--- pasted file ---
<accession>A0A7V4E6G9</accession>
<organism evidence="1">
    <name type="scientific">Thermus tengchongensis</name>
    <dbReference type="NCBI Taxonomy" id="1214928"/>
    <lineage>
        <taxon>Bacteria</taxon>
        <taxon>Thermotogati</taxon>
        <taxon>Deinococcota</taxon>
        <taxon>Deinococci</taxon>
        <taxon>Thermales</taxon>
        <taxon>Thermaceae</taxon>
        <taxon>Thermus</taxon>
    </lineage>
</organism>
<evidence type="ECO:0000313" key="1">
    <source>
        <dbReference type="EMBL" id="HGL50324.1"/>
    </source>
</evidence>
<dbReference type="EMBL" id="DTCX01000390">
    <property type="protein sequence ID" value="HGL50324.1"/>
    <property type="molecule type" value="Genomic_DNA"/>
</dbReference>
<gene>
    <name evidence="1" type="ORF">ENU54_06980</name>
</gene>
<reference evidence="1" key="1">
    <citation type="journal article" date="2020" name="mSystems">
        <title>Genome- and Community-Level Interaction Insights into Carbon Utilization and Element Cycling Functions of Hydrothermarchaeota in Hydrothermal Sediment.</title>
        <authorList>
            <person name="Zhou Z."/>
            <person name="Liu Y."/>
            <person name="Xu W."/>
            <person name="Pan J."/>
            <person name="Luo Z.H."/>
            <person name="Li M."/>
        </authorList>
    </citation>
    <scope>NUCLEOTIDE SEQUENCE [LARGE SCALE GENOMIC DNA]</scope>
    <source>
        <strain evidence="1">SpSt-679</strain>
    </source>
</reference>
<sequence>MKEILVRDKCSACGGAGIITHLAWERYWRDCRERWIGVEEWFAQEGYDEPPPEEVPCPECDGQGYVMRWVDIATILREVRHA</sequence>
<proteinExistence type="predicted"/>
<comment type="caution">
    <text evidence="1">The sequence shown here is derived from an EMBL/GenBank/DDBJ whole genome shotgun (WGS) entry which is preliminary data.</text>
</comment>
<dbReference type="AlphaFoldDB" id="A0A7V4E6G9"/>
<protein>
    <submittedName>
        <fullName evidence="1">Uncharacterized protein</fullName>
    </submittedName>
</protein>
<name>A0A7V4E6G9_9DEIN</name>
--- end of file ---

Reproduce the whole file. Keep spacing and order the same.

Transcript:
<accession>A0A7V4E6G9</accession>
<organism evidence="1">
    <name type="scientific">Thermus tengchongensis</name>
    <dbReference type="NCBI Taxonomy" id="1214928"/>
    <lineage>
        <taxon>Bacteria</taxon>
        <taxon>Thermotogati</taxon>
        <taxon>Deinococcota</taxon>
        <taxon>Deinococci</taxon>
        <taxon>Thermales</taxon>
        <taxon>Thermaceae</taxon>
        <taxon>Thermus</taxon>
    </lineage>
</organism>
<evidence type="ECO:0000313" key="1">
    <source>
        <dbReference type="EMBL" id="HGL50324.1"/>
    </source>
</evidence>
<dbReference type="EMBL" id="DTCX01000390">
    <property type="protein sequence ID" value="HGL50324.1"/>
    <property type="molecule type" value="Genomic_DNA"/>
</dbReference>
<gene>
    <name evidence="1" type="ORF">ENU54_06980</name>
</gene>
<reference evidence="1" key="1">
    <citation type="journal article" date="2020" name="mSystems">
        <title>Genome- and Community-Level Interaction Insights into Carbon Utilization and Element Cycling Functions of Hydrothermarchaeota in Hydrothermal Sediment.</title>
        <authorList>
            <person name="Zhou Z."/>
            <person name="Liu Y."/>
            <person name="Xu W."/>
            <person name="Pan J."/>
            <person name="Luo Z.H."/>
            <person name="Li M."/>
        </authorList>
    </citation>
    <scope>NUCLEOTIDE SEQUENCE [LARGE SCALE GENOMIC DNA]</scope>
    <source>
        <strain evidence="1">SpSt-679</strain>
    </source>
</reference>
<sequence>MKEILVRDKCSACGGAGIITHLAWERYWRDCRERWIGVEEWFAQEGYDEPPPEEVPCPECDGQGYVMRWVDIATILREVRHA</sequence>
<proteinExistence type="predicted"/>
<comment type="caution">
    <text evidence="1">The sequence shown here is derived from an EMBL/GenBank/DDBJ whole genome shotgun (WGS) entry which is preliminary data.</text>
</comment>
<dbReference type="AlphaFoldDB" id="A0A7V4E6G9"/>
<protein>
    <submittedName>
        <fullName evidence="1">Uncharacterized protein</fullName>
    </submittedName>
</protein>
<name>A0A7V4E6G9_9DEIN</name>